Mediation may also be ordered by the court to resolve such things as property, financial, child custody and visitation issues. You’re also free to seek counseling on your own.


Alimony – oh, alimony – can you even think of another word beginning with “A” that’s more painful to hear/speak/think than alimony?

Of course you can’t. So what’s the deal here?

Well, it seems that in the great State of Connecticut, alimony may be awarded to either spouse after consideration of the following factors:

  • Length of the marriage
  • Cause of the dissolution, annulment or separation
  • Age, health, and station of each party
  • Occupation, amount and source of income of each party
  • Vocational skills and employability of each party
  • Estate and needs of each of the parties
  • Desirability of a custodial parent obtaining employment

Distribution of Property

Connecticut is an equitable distribution state. Courts will first distribute property to its original owner (i.e., what came into the marriage with you). Then, marital property gets divvied up as the court deems equitable and just. The court will consider the following:

  • Length of the Marriage
  • Cause of the dissolution, annulment or separation
  • Age, health and station of each party
  • Occupation, amount and source of income of each party
  • Vocational skills and employability of each party
  • Estate, liabilities and needs of each of the parties
  • Opportunity of each party for future acquisition of capital, assets and income
  • Contribution of each party to the acquisition, preservation or appreciation of each party’s estate

Child Custody

So now we are bringing children into the equation. This certainly complicates matters.

Of course, the court will consider the best interests of the child in determining issues relating to custody of minor children. There is a presumption that joint custody is in the child’s best interests.

If the child is of sufficient age and is capable of forming intelligent preferences, the court shall consider the child’s wishes as well. The court may also take into account the causes of the dissolution if such causes are relevant (if one spouse is in prison or a mental hospital, the custody arrangement will reflect the circumstances).

The non-custodial parent shall not be denied access to the academic, medical or other records of the child, unless otherwise ordered by the court.

Parenting Education Program

Parties to a divorce action involving minor children are required to attend a parenting education program designed to educate persons, including unmarried parents, about the impact that restructuring a home has on families.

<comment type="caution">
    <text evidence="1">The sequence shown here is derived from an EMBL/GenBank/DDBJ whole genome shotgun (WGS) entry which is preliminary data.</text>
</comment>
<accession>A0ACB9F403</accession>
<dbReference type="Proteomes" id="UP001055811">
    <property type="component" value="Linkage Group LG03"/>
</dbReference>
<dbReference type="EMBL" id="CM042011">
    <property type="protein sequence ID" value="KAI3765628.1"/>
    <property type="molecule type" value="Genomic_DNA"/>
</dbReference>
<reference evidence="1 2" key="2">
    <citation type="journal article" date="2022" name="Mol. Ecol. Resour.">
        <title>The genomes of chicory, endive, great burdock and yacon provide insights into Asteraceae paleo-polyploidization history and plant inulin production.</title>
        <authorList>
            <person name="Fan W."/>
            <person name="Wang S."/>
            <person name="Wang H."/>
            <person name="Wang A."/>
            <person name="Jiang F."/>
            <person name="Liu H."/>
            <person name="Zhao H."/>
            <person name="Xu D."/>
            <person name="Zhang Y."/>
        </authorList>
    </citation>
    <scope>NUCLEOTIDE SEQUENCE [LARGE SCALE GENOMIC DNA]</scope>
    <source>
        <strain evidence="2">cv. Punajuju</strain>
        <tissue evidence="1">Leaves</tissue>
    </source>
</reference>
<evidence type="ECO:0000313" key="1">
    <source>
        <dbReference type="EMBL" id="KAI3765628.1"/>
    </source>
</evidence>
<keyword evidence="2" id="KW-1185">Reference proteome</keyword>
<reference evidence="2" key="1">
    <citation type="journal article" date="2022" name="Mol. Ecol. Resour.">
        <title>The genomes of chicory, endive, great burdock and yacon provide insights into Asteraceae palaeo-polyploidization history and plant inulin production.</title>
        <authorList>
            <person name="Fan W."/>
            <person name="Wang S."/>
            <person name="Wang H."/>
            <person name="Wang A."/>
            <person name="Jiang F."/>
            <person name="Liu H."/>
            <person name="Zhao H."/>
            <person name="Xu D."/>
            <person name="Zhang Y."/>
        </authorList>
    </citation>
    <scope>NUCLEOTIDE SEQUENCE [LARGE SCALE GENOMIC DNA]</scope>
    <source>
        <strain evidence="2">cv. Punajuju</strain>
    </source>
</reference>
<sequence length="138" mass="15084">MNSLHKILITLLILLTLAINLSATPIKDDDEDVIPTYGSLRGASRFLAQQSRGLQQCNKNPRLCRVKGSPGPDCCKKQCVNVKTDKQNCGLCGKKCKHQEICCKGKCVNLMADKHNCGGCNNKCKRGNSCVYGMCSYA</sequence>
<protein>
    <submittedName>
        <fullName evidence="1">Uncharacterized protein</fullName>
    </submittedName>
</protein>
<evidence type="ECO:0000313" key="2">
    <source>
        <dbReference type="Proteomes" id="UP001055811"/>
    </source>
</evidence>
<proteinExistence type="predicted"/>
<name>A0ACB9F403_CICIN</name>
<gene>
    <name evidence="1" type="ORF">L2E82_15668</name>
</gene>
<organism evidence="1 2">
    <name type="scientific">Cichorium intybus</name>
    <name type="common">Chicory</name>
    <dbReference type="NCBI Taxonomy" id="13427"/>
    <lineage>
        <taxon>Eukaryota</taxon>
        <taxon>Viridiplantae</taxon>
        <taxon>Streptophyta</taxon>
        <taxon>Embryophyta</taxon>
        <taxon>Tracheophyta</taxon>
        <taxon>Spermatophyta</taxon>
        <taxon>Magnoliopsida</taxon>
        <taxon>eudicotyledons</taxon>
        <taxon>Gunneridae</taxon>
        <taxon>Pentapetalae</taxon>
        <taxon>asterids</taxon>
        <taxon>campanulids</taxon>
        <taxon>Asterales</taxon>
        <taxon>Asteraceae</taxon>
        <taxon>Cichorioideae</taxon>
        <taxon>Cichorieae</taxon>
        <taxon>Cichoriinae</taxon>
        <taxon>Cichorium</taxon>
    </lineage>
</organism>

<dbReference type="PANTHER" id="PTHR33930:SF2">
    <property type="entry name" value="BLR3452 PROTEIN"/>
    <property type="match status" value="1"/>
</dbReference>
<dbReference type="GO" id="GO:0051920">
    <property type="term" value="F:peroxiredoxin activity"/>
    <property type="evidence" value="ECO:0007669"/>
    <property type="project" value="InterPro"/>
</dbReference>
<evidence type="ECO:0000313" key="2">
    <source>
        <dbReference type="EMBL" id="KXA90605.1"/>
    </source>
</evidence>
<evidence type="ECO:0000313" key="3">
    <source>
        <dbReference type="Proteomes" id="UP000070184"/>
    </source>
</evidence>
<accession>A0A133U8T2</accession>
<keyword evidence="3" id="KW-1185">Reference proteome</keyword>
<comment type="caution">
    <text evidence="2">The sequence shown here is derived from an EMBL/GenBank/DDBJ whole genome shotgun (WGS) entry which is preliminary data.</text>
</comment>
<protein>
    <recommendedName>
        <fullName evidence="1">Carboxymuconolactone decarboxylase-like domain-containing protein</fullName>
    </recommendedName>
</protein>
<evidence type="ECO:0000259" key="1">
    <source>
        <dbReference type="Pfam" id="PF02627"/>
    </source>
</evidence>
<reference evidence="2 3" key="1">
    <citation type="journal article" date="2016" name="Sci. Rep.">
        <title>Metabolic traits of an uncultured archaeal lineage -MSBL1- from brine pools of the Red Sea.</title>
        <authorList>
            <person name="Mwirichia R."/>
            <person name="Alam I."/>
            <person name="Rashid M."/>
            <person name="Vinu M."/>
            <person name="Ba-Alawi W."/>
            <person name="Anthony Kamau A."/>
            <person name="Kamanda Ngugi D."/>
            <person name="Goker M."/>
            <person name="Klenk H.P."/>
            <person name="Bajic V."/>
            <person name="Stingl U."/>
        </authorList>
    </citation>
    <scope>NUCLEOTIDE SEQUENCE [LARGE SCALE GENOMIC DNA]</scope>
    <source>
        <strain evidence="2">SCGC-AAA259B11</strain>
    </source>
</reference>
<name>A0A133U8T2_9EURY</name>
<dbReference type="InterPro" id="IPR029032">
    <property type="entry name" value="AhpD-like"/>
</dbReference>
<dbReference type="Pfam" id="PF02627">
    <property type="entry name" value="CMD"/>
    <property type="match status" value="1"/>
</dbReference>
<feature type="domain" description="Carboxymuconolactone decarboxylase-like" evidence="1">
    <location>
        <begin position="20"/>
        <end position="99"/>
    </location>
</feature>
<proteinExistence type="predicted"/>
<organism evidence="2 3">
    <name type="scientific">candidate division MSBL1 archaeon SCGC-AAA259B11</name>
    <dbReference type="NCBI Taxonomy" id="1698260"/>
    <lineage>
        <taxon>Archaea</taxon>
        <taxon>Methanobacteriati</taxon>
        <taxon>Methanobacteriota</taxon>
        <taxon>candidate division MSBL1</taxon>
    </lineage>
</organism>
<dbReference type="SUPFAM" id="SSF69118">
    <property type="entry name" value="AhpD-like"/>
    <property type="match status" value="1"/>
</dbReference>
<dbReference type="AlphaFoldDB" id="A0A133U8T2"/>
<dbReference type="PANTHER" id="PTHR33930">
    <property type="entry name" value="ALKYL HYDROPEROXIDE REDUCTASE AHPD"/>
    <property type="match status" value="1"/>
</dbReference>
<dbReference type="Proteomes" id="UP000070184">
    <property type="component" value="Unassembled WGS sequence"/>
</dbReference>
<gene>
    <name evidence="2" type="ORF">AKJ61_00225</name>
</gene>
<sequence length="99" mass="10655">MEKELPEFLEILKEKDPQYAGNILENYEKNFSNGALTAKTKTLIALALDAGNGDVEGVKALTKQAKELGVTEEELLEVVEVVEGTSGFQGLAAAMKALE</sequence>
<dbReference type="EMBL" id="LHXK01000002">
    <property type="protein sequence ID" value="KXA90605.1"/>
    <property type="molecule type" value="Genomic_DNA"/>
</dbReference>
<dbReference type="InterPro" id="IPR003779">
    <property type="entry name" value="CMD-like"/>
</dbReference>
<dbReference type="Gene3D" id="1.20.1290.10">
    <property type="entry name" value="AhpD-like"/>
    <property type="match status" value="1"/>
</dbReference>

Exceptions to this requirement include:

  • Parties agree, subject to the approval of the court, not to participate in such program
  • Court determines that participation is not deemed necessary
  • Or parties select and participate in a comparable parenting education program

You’ll receive information on:

  • The developmental stages and benchmarks to look out for in children
  • Adjustment of children to parental separation
  • Dispute
  • Resolution and conflict management
  • Guidelines for visitation
  • Stress reduction in children
  • Cooperative parenting

No party shall be required to participate in such program more than once. A party shall be deemed to have satisfactorily completed such program upon certification by the program’s service provider.

Child Support

Either parent may be ordered to pay child support after consideration of the following factors:

  • Age, health, station, occupation, earning capacity, amount and sources of income, estate vocational skills and employability of each of the parents
  • And age health, station, occupation, educational status and expectation, amount and sources of income, vocational skills, employability, estate and needs of the child

Connecticut has enacted child support guidelines that establish the presumptively correct amount of child support to be paid. Any deviation from the guidelines must be accompanied by a written finding that applying said guidelines would be inequitable or inappropriate in a given, particular case.

Name Change

The court, upon request, may change the name of either spouse to that spouse’s former or maiden name.

Grandparent Visitation

The court may grant visitation of a child to any person, upon a finding that such visitation would be in the child or children’s best interest.